Left unsaid is that a certain candidate would never “curse out” a New York Times reporter, because a certain candidate simply doesn’t curse. Mitt Romney can’t bring himself to say “hell” in public. When, during the 2002 Salt Lake City Olympics, Romney was accused of publicly berating a volunteer security officer, he denied only that he swore while doing so: “I would not, have not, and never would use the f-word,” he told the press. He admitted only to saying “H-E double hockey sticks.” The irony is that Romney actually has a horrible relationship with the press, he just doesn’t make a big show of it.
When your candidate’s media strategy is total avoidance, you don’t really get conservative movement “cred” for hating the liberal media. Meanwhile, Newt Gingrich lives for the attention of the press, and his ostentatious displays of media hatred are basically what Santorum was trying to emulate this weekend.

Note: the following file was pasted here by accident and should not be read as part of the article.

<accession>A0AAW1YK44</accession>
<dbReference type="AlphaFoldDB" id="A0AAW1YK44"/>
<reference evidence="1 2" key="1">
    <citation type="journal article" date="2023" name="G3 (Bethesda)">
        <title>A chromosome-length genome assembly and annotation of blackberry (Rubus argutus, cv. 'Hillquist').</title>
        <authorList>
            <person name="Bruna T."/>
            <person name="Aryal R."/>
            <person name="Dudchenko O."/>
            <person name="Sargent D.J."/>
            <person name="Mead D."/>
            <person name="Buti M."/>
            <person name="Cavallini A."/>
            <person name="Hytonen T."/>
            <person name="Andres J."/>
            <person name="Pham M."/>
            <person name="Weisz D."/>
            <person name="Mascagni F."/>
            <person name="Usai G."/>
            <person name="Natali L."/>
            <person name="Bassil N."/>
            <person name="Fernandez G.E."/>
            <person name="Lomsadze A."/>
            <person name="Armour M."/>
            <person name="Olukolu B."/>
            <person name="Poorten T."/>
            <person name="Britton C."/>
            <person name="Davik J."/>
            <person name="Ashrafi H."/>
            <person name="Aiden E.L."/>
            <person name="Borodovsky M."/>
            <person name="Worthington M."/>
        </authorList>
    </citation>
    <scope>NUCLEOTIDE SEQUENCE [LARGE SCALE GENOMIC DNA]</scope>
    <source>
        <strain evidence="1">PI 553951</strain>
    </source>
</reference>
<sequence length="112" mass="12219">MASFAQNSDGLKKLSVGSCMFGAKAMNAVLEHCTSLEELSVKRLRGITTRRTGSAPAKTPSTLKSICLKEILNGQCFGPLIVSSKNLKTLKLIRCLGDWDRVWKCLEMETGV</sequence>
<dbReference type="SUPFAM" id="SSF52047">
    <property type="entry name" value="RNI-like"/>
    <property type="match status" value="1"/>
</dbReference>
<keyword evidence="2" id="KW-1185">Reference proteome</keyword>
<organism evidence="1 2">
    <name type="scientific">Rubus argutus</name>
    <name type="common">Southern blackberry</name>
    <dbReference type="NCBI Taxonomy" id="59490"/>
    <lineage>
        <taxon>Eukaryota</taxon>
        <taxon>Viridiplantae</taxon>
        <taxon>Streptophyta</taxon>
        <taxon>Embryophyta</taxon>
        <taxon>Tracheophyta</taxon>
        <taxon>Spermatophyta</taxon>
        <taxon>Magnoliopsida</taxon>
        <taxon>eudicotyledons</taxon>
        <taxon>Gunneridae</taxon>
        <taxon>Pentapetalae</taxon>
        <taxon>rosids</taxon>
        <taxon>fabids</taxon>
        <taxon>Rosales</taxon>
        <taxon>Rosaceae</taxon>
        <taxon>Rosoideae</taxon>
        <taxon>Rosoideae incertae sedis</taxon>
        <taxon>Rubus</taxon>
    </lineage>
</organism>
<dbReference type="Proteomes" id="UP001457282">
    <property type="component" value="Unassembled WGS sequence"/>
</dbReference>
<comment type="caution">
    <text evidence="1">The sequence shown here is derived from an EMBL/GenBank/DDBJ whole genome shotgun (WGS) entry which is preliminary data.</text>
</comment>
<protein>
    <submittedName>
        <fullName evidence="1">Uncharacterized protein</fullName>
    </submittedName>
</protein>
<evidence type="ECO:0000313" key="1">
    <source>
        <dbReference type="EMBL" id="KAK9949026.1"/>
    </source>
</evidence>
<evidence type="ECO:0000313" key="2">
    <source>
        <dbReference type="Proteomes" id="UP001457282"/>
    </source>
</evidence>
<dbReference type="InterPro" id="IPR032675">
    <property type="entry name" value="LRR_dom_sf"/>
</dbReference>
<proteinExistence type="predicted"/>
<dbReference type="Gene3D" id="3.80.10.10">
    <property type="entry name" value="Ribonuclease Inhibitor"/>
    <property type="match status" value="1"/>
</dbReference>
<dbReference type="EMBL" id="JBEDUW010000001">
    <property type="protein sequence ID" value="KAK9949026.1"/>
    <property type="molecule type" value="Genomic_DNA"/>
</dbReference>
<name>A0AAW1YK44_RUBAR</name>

In 2007, Romney lost his cool with AP reporter Glen Johnson. Here’s Romney, unfiltered and pissed off!
“Excuse me, excuse me, Glen!” You accuse Mitt Romney of lying, you get a stern but polite response.
You attack Mitt Romney’s religion, and then accuse him of “running away” from his church, as Iowa conservative talk show host Jan Mickelson did in 2007, and you get … firm, polite debate!
This gets raw 10 minutes in, when they go off the air. “You’re wrong!” is about as salty as it gets.
Romney-hating conservatives are ignoring the candidate who hates the mainstream media most of all. If he could find some way to get that message across, keeping in mind the challenge of avoiding profanity, he might have an easier time in this endless primary.
Alex Pareene writes about politics for Salon and is the author of "The Rude Guide to Mitt." Email him at firstname.lastname@example.org and follow him on Twitter @pareene